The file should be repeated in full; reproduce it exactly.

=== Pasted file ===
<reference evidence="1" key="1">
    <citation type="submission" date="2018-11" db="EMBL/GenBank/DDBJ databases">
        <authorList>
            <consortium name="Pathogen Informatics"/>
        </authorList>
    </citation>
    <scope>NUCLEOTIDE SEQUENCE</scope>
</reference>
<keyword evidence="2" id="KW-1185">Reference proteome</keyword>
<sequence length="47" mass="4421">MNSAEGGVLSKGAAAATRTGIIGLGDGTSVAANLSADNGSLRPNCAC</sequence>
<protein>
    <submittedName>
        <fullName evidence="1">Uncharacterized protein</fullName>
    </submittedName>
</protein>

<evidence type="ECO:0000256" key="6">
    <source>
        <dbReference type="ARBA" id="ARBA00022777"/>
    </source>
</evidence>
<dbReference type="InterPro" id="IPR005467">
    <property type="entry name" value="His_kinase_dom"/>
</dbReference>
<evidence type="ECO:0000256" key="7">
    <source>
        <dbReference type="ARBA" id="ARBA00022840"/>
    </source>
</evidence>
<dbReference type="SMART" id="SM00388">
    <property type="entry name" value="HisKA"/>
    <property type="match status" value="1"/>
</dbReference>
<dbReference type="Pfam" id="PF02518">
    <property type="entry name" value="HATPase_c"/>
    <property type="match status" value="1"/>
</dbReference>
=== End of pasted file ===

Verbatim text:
<reference evidence="1" key="1">
    <citation type="submission" date="2018-11" db="EMBL/GenBank/DDBJ databases">
        <authorList>
            <consortium name="Pathogen Informatics"/>
        </authorList>
    </citation>
    <scope>NUCLEOTIDE SEQUENCE</scope>
</reference>
<keyword evidence="2" id="KW-1185">Reference proteome</keyword>
<sequence length="47" mass="4421">MNSAEGGVLSKGAAAATRTGIIGLGDGTSVAANLSADNGSLRPNCAC</sequence>
<protein>
    <submittedName>
        <fullName evidence="1">Uncharacterized protein</fullName>
    </submittedName>
</protein>

<evidence type="ECO:0000256" key="6">
    <source>
        <dbReference type="ARBA" id="ARBA00022777"/>
    </source>
</evidence>
<dbReference type="InterPro" id="IPR005467">
    <property type="entry name" value="His_kinase_dom"/>
</dbReference>
<evidence type="ECO:0000256" key="7">
    <source>
        <dbReference type="ARBA" id="ARBA00022840"/>
    </source>
</evidence>
<dbReference type="SMART" id="SM00388">
    <property type="entry name" value="HisKA"/>
    <property type="match status" value="1"/>
</dbReference>
<dbReference type="Pfam" id="PF02518">
    <property type="entry name" value="HATPase_c"/>
    <property type="match status" value="1"/>
</dbReference>